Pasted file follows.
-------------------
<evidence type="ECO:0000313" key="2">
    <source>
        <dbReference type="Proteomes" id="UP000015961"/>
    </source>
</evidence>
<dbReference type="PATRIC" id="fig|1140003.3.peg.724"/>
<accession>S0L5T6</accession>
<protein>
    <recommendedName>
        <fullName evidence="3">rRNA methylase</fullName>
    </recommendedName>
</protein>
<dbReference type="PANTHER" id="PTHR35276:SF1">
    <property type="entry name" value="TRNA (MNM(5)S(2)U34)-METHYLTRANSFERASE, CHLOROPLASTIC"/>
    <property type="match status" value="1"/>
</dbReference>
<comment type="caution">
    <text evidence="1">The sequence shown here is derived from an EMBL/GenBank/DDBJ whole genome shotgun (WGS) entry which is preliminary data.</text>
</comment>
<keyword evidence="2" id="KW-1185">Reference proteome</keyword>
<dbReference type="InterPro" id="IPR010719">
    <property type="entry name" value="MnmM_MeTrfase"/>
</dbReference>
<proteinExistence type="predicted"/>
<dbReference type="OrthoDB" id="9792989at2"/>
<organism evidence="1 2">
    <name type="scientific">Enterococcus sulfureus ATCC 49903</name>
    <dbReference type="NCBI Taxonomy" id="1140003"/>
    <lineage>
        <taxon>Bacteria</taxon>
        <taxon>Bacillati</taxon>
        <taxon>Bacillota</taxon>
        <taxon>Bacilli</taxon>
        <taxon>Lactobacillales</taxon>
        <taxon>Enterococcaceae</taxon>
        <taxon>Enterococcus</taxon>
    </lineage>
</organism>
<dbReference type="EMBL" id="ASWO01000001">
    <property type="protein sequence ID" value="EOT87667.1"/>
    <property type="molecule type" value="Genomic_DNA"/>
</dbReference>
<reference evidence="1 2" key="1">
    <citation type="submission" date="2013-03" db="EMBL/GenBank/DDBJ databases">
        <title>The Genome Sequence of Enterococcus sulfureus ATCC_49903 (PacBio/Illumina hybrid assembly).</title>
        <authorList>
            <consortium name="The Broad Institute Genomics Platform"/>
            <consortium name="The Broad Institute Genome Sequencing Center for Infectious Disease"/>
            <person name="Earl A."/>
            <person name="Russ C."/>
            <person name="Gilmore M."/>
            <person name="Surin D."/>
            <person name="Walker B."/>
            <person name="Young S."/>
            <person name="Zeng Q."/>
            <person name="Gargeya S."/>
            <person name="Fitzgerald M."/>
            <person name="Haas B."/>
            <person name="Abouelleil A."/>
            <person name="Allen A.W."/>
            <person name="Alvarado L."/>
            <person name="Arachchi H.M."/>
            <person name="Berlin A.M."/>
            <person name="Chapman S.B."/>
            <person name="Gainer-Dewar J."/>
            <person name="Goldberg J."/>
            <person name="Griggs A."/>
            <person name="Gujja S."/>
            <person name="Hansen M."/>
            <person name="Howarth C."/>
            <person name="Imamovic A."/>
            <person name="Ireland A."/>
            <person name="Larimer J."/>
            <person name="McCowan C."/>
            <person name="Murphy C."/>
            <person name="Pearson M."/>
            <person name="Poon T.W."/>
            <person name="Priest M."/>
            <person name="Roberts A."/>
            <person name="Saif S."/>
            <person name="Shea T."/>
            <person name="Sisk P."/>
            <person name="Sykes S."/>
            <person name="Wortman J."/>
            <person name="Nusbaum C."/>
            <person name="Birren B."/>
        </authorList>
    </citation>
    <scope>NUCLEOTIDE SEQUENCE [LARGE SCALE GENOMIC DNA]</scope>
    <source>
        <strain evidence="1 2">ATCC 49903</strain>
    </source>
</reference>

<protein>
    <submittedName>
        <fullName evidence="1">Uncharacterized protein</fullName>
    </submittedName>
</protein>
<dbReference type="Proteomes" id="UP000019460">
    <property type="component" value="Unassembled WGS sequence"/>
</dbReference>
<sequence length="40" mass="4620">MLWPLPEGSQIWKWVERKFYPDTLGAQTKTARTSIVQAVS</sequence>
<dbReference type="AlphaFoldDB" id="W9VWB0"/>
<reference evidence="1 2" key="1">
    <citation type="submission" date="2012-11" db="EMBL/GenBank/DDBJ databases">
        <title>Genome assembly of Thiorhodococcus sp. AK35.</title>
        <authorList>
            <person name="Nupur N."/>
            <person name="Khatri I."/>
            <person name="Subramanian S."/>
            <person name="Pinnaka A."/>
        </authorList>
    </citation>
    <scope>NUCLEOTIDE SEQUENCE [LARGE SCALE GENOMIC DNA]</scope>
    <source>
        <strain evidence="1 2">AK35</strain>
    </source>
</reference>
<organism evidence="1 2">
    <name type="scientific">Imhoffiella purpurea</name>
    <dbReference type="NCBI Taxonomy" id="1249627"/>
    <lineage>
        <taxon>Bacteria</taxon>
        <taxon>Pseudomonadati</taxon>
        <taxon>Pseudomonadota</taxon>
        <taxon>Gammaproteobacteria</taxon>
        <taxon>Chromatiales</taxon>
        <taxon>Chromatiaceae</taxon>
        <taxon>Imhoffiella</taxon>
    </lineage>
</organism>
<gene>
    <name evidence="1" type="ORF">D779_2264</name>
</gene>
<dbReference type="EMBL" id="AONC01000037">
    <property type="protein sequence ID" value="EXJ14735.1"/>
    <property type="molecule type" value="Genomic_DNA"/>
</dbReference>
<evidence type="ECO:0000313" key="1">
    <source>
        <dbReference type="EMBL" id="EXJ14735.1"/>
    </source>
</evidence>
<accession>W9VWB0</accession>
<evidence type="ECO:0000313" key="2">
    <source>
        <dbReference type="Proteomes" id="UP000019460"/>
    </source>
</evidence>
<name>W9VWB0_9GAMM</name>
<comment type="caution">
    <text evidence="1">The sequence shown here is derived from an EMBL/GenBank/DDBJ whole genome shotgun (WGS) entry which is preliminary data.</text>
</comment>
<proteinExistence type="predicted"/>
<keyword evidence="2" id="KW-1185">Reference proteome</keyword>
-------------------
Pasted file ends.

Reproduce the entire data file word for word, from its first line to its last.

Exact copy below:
<evidence type="ECO:0000313" key="2">
    <source>
        <dbReference type="Proteomes" id="UP000015961"/>
    </source>
</evidence>
<dbReference type="PATRIC" id="fig|1140003.3.peg.724"/>
<accession>S0L5T6</accession>
<protein>
    <recommendedName>
        <fullName evidence="3">rRNA methylase</fullName>
    </recommendedName>
</protein>
<dbReference type="PANTHER" id="PTHR35276:SF1">
    <property type="entry name" value="TRNA (MNM(5)S(2)U34)-METHYLTRANSFERASE, CHLOROPLASTIC"/>
    <property type="match status" value="1"/>
</dbReference>
<comment type="caution">
    <text evidence="1">The sequence shown here is derived from an EMBL/GenBank/DDBJ whole genome shotgun (WGS) entry which is preliminary data.</text>
</comment>
<keyword evidence="2" id="KW-1185">Reference proteome</keyword>
<dbReference type="InterPro" id="IPR010719">
    <property type="entry name" value="MnmM_MeTrfase"/>
</dbReference>
<proteinExistence type="predicted"/>
<dbReference type="OrthoDB" id="9792989at2"/>
<organism evidence="1 2">
    <name type="scientific">Enterococcus sulfureus ATCC 49903</name>
    <dbReference type="NCBI Taxonomy" id="1140003"/>
    <lineage>
        <taxon>Bacteria</taxon>
        <taxon>Bacillati</taxon>
        <taxon>Bacillota</taxon>
        <taxon>Bacilli</taxon>
        <taxon>Lactobacillales</taxon>
        <taxon>Enterococcaceae</taxon>
        <taxon>Enterococcus</taxon>
    </lineage>
</organism>
<dbReference type="EMBL" id="ASWO01000001">
    <property type="protein sequence ID" value="EOT87667.1"/>
    <property type="molecule type" value="Genomic_DNA"/>
</dbReference>
<reference evidence="1 2" key="1">
    <citation type="submission" date="2013-03" db="EMBL/GenBank/DDBJ databases">
        <title>The Genome Sequence of Enterococcus sulfureus ATCC_49903 (PacBio/Illumina hybrid assembly).</title>
        <authorList>
            <consortium name="The Broad Institute Genomics Platform"/>
            <consortium name="The Broad Institute Genome Sequencing Center for Infectious Disease"/>
            <person name="Earl A."/>
            <person name="Russ C."/>
            <person name="Gilmore M."/>
            <person name="Surin D."/>
            <person name="Walker B."/>
            <person name="Young S."/>
            <person name="Zeng Q."/>
            <person name="Gargeya S."/>
            <person name="Fitzgerald M."/>
            <person name="Haas B."/>
            <person name="Abouelleil A."/>
            <person name="Allen A.W."/>
            <person name="Alvarado L."/>
            <person name="Arachchi H.M."/>
            <person name="Berlin A.M."/>
            <person name="Chapman S.B."/>
            <person name="Gainer-Dewar J."/>
            <person name="Goldberg J."/>
            <person name="Griggs A."/>
            <person name="Gujja S."/>
            <person name="Hansen M."/>
            <person name="Howarth C."/>
            <person name="Imamovic A."/>
            <person name="Ireland A."/>
            <person name="Larimer J."/>
            <person name="McCowan C."/>
            <person name="Murphy C."/>
            <person name="Pearson M."/>
            <person name="Poon T.W."/>
            <person name="Priest M."/>
            <person name="Roberts A."/>
            <person name="Saif S."/>
            <person name="Shea T."/>
            <person name="Sisk P."/>
            <person name="Sykes S."/>
            <person name="Wortman J."/>
            <person name="Nusbaum C."/>
            <person name="Birren B."/>
        </authorList>
    </citation>
    <scope>NUCLEOTIDE SEQUENCE [LARGE SCALE GENOMIC DNA]</scope>
    <source>
        <strain evidence="1 2">ATCC 49903</strain>
    </source>
</reference>

<protein>
    <submittedName>
        <fullName evidence="1">Uncharacterized protein</fullName>
    </submittedName>
</protein>
<dbReference type="Proteomes" id="UP000019460">
    <property type="component" value="Unassembled WGS sequence"/>
</dbReference>
<sequence length="40" mass="4620">MLWPLPEGSQIWKWVERKFYPDTLGAQTKTARTSIVQAVS</sequence>
<dbReference type="AlphaFoldDB" id="W9VWB0"/>
<reference evidence="1 2" key="1">
    <citation type="submission" date="2012-11" db="EMBL/GenBank/DDBJ databases">
        <title>Genome assembly of Thiorhodococcus sp. AK35.</title>
        <authorList>
            <person name="Nupur N."/>
            <person name="Khatri I."/>
            <person name="Subramanian S."/>
            <person name="Pinnaka A."/>
        </authorList>
    </citation>
    <scope>NUCLEOTIDE SEQUENCE [LARGE SCALE GENOMIC DNA]</scope>
    <source>
        <strain evidence="1 2">AK35</strain>
    </source>
</reference>
<organism evidence="1 2">
    <name type="scientific">Imhoffiella purpurea</name>
    <dbReference type="NCBI Taxonomy" id="1249627"/>
    <lineage>
        <taxon>Bacteria</taxon>
        <taxon>Pseudomonadati</taxon>
        <taxon>Pseudomonadota</taxon>
        <taxon>Gammaproteobacteria</taxon>
        <taxon>Chromatiales</taxon>
        <taxon>Chromatiaceae</taxon>
        <taxon>Imhoffiella</taxon>
    </lineage>
</organism>
<gene>
    <name evidence="1" type="ORF">D779_2264</name>
</gene>
<dbReference type="EMBL" id="AONC01000037">
    <property type="protein sequence ID" value="EXJ14735.1"/>
    <property type="molecule type" value="Genomic_DNA"/>
</dbReference>
<evidence type="ECO:0000313" key="1">
    <source>
        <dbReference type="EMBL" id="EXJ14735.1"/>
    </source>
</evidence>
<accession>W9VWB0</accession>
<evidence type="ECO:0000313" key="2">
    <source>
        <dbReference type="Proteomes" id="UP000019460"/>
    </source>
</evidence>
<name>W9VWB0_9GAMM</name>
<comment type="caution">
    <text evidence="1">The sequence shown here is derived from an EMBL/GenBank/DDBJ whole genome shotgun (WGS) entry which is preliminary data.</text>
</comment>
<proteinExistence type="predicted"/>
<keyword evidence="2" id="KW-1185">Reference proteome</keyword>